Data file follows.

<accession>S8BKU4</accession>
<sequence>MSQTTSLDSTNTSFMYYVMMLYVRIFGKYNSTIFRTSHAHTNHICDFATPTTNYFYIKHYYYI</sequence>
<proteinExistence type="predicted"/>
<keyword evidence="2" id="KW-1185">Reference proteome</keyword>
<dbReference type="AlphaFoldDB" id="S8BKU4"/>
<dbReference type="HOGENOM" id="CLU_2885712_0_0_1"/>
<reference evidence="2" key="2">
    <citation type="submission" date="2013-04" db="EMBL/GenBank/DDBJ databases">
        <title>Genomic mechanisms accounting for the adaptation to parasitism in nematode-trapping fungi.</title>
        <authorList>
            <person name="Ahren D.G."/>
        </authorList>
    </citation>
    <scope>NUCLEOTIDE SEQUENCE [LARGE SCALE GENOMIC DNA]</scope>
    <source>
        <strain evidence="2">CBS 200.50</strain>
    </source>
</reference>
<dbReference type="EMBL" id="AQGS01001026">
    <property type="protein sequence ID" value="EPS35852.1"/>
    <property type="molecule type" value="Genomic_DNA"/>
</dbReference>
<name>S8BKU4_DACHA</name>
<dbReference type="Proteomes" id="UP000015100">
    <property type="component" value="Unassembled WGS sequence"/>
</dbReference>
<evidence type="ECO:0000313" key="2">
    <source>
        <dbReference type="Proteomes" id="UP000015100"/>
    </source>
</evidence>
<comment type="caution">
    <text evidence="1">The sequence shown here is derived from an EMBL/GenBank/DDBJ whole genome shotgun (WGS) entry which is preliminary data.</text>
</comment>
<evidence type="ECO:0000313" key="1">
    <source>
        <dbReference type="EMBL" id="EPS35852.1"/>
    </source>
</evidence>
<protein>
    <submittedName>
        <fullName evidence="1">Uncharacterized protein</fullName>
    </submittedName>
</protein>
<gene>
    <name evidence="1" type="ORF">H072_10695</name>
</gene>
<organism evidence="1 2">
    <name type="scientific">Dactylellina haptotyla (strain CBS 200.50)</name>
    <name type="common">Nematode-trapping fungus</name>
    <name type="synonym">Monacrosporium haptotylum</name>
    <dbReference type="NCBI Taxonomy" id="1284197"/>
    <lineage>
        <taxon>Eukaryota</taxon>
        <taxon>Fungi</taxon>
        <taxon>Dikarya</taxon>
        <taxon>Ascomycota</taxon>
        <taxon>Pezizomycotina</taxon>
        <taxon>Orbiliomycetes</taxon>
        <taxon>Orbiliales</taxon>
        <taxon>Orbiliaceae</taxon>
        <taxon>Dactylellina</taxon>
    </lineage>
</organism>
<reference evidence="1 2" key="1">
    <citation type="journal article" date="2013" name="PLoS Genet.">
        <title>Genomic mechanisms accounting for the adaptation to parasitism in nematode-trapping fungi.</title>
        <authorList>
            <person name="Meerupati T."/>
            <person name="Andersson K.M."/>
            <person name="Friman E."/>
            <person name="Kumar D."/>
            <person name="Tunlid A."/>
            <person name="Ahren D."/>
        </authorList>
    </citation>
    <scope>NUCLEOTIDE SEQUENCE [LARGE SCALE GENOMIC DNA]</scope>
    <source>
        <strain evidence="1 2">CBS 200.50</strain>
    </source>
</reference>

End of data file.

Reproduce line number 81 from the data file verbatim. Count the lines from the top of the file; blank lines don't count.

</reference>